“I’ve been driving feed trucks the whole time,” Becerra says, noting that he’s seen enormous changes to the feeding process over the years. Today’s feed trucks, equipped with GPS units and computers linked to the mill and front office, allow improved precision for delivering the right quantity of the right ration to the right pen and, he says, reduce the chance of making a mistake.

Becerra always held a strong interest in the welfare of the cattle he fed and notes that feed-truck drivers are on the front lines for observing their behavior. “We see the cattle every day,” he says, adding that he routinely reported anomalies such as excess feed left in bunks, empty water troughs, cattle showing signs of illness or other problems. One of the most satisfying aspects of the job, he says, was to see that cattle were performing well. “It makes me feel good to know we’re doing things right.”
  
Becerra believes feedyard performance requires a team approach, with managers and crew members working together and helping one another out. “We all watched out for each other,” he says. Everyone pitched in to repair damaged equipment quickly and keep the feedyard running smoothly.

When Becerra retired in early May, he was surprised by how much he missed the team atmosphere and camaraderie at the feedyard. For several days, he experienced a sense of loss and grief, saying it felt “almost like losing a family member.” Since then he has become more comfortable with retirement, finding other ways to keep busy, spending time with family and, of course, occasionally visiting his friends at the feedyard.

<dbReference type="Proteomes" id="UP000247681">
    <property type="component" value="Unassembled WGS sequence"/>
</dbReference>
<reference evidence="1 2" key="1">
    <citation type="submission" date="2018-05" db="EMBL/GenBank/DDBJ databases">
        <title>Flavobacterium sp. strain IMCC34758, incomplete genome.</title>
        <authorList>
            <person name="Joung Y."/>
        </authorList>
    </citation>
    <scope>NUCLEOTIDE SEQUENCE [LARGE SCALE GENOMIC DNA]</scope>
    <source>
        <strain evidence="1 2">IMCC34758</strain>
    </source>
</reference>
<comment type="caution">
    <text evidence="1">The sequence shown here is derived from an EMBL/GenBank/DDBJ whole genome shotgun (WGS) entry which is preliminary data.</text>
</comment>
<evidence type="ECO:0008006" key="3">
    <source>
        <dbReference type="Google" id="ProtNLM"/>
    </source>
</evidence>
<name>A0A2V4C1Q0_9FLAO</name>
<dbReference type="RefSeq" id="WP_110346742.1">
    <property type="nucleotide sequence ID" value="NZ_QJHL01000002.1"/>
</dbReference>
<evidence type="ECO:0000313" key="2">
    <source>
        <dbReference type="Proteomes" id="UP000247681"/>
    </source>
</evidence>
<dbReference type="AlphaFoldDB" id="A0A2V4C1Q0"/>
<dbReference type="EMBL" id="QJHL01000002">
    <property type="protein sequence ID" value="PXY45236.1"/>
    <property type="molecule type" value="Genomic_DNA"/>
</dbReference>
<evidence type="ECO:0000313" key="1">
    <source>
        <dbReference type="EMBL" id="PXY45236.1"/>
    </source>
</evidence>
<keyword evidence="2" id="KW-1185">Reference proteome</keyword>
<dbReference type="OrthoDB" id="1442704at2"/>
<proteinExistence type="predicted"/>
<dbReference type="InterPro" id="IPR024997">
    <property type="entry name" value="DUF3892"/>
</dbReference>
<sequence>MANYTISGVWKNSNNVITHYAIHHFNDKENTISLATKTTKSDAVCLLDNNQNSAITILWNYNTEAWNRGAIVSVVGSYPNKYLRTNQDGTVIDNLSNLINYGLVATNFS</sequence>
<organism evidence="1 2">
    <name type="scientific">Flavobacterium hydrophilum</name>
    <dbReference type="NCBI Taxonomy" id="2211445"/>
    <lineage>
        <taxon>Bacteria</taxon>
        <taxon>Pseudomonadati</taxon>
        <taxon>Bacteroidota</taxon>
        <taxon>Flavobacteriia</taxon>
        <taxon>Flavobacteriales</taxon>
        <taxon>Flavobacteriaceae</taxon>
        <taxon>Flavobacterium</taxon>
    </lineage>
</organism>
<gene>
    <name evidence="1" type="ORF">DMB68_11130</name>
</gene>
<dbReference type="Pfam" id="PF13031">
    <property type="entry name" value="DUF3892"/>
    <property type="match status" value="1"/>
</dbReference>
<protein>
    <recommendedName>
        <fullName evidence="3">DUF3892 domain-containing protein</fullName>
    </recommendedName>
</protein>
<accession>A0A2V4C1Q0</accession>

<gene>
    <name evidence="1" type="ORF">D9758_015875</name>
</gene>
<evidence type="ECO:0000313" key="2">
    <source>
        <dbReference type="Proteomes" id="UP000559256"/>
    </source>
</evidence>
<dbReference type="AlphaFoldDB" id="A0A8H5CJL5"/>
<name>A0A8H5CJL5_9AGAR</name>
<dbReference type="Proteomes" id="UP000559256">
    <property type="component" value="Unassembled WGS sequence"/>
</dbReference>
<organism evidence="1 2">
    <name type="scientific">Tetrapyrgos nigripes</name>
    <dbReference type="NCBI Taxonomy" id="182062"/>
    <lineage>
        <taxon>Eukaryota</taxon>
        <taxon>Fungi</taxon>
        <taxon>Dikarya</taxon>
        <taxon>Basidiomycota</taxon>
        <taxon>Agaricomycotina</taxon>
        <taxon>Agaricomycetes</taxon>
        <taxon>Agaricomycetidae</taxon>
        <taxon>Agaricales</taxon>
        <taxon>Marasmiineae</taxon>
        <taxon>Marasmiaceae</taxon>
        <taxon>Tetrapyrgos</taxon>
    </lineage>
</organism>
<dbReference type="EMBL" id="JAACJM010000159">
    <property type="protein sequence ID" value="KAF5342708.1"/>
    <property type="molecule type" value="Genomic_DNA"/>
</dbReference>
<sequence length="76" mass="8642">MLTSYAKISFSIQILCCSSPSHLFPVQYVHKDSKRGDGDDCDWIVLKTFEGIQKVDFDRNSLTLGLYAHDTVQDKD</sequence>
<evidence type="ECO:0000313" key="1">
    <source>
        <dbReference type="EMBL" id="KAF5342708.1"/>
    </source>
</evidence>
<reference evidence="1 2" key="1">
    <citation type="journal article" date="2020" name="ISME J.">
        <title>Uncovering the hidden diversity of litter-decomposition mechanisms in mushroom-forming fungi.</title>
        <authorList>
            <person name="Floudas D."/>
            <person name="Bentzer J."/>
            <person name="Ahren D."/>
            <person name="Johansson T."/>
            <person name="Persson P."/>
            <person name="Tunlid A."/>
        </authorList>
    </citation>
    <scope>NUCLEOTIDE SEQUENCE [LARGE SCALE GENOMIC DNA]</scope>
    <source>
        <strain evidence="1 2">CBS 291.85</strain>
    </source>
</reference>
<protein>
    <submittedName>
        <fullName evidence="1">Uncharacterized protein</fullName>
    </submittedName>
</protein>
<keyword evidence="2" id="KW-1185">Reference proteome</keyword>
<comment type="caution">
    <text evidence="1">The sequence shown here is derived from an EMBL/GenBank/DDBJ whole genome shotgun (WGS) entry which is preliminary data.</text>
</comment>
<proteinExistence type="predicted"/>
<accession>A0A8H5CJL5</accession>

That sense of family among the feedyard staff comes as no accident, says Hale Center’s general manager Kevin Kuriyama. Cactus Feeders is an employee-owned company, he notes, and “we refer to the staff as associates rather than employees. I remind them we spend more of our waking hours with each other than we do with our actual families,” he says, stressing the importance of mutual respect and support. “Managers can provide direction, but we need people to carry it out.”

Becerra fully embraced the role of associate and company part-owner during his years at the feedayrd, Kuriyama says. “He does things right, every time, and most importantly, when no one’s looking.” That positive attitude and strong work ethic played an important role in the feedyard’s success since Kuriyama came in as manager in 1997. “When I came out here, there were a lot of employees who had gone through several changes in ownership and a great deal of turmoil here at work,” Kuriyama wrote in his letter nominating Becerra for the award. “As we struggled and strove to rebuild this place, I made a pledge that we would rebuild Hale Center Feedyard into a place where we can once again enjoy our work and be proud of what we accomplish. Chico was one of the very few who took that to heart. He’s a ‘stayer,’ a ‘committer,’ whose handshake means something.”

Kuriyama says Becerra is excited to be selected for the Distinguished Service Award, with that excitement shared by all the feedyard’s staff, but he remains humble. “He’s quick to give respect to others, but never demands it,” he says. “He’s much, much more than a feed-truck driver, and more than an employee. He’s a good man and a good friend.”